Songs that deal with race and racism in American pop music can usually be traced to a handful of specific traditions. There’s a protest/socially conscious tradition, which typically laments the current race relations climate, and sets eyes on a future where things will be better for all (e.g., Sam Cooke’s “A Change Is Gonna Come”, Janis Ian’s “Society’s Child”). There’s a more confrontational tradition, which aims for revealing uncomfortable and previously unexpressed truths about race relations, often addressing institutional power (e.g. Nina Simone’s “Mississippi Goddam”, the work of Gil Scott-Heron, Public Enemy, and Oakland hip-hop artist Paris). There is also a more observational and/or metaphorical tradition, which aims to teach about the perils of racism through a story, observation, or ironic narration (e.g., Bruce Hornsby’s “The Way It Is”, Kid Creole’s “Consequently”. Lastly, there’s a kind of transcendent tradition, which aims to transcend racial (and other societal) barriers by refusing to acknowledge or believe in the barriers in the first place (e.g., Michael Jackson’s “Black or White”, Prince’s “Uptown”, any song with the phrase “black, white, red, yellow, or brown” in it).
That audible gasp you heard last week was film geek society struggling to come to grips with what they just heard. After years of being marginalized as the man who produced more bad b-movie dung than any other independent maverick, after decades balancing unbelievably bad schlock with a cadre of novices who turned into industry giants, Roger Corman was getting an honorary Oscar. Yes, you heard right - the man who made the original Little Shop of Horrors, who helmed a series of spectacular Edgar Allan Poe adaptations for his American International Pictures was picking up the film biz’s biggest tribute, an award that many far more famous and talented have never received.
Granted, it’s nothing more than career-retrospective recognition, and when you’ve got a list of names you helped shepherd into cinema like Corman does (just a few of the names include Coppola, Scorsese, Howard, Bogdanovich, Demme, and Cameron), such a nod was inevitable. And since the Academy of Arts and Sciences is looking for ways to remain relevant in the instant access and opinion platitudes of the Web World, giving Corman one of those coveted gold statues is a guaranteed way to get the normally jaded celluloid know-it-all to sit up and take notice. One imagines the decision had less to do with such crass commercial matters and actually stemmed from Corman’s contribution to film.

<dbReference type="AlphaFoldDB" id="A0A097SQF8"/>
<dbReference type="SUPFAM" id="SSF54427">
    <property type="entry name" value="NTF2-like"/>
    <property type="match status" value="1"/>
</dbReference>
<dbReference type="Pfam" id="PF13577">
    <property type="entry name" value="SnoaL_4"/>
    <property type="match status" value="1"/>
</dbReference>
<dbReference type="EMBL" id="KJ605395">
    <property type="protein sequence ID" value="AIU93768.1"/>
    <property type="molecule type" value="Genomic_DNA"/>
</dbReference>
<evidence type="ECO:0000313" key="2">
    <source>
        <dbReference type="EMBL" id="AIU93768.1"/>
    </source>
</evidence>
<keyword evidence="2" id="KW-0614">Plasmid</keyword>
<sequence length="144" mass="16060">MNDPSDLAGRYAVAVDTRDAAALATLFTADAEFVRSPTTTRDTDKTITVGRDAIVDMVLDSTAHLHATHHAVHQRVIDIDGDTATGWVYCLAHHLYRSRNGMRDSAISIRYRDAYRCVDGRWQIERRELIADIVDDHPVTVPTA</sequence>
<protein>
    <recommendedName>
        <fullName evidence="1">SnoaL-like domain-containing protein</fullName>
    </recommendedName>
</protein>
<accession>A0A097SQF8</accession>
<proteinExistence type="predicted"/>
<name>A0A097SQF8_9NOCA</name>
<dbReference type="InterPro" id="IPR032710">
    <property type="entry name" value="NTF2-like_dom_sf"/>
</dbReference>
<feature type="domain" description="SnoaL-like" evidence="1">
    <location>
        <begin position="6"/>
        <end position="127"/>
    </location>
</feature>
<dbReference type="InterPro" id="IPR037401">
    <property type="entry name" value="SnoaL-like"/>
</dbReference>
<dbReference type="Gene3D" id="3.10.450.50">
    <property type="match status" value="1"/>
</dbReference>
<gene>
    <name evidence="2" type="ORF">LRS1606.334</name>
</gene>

Still, it will be pretty amazing to watch the man responsible for such tacky ‘50s terrors as Attack of the Crab Monsters, The Viking Women vs. the Sea Serpent and Teenage Cave Man get his just rewards. Heck, the video overview alone will be worth tuning in for. Corman, like the exploitation pioneers who copied his go for broke approach, rewrote the rules of post Golden Age filmmaking, tackling genre titles and favored commercial categories (the Western, the War movie) with slavish shoestring abandon. He once bragged that he could make a Roman Empire epic with “two extras and a bush”, but he was much more proficient than that. Indeed, Corman gave voice to hundreds of otherwise ignored actors, actresses, writers, directors, and production crew, using his skinflint style to minimize returns while maximizing results.
His honorary Oscar, however well deserved, does break new ground for the formerly stodgy society, introducing the possibility of having other outsider mavericks make their way up the stairs to the Kodak Theater. If SE&L may be so bold, perhaps we could champion a few choices for future ballots. After all, if the guy who gave us a plethora of pathetic horror hackdom in the ‘70s and ‘80s can win your ultimate approval, we think these five people deserve a similar statement of artform significance. Each one has given in ways that are undeniable in the annals of film and to leave them out while letting Corman in seems, well, criminal, starting with the man responsible for the continuing commercial appeal of the gross out comedy:
Jose Mojica Marins (Coffin Joe)
K. Gordon Murray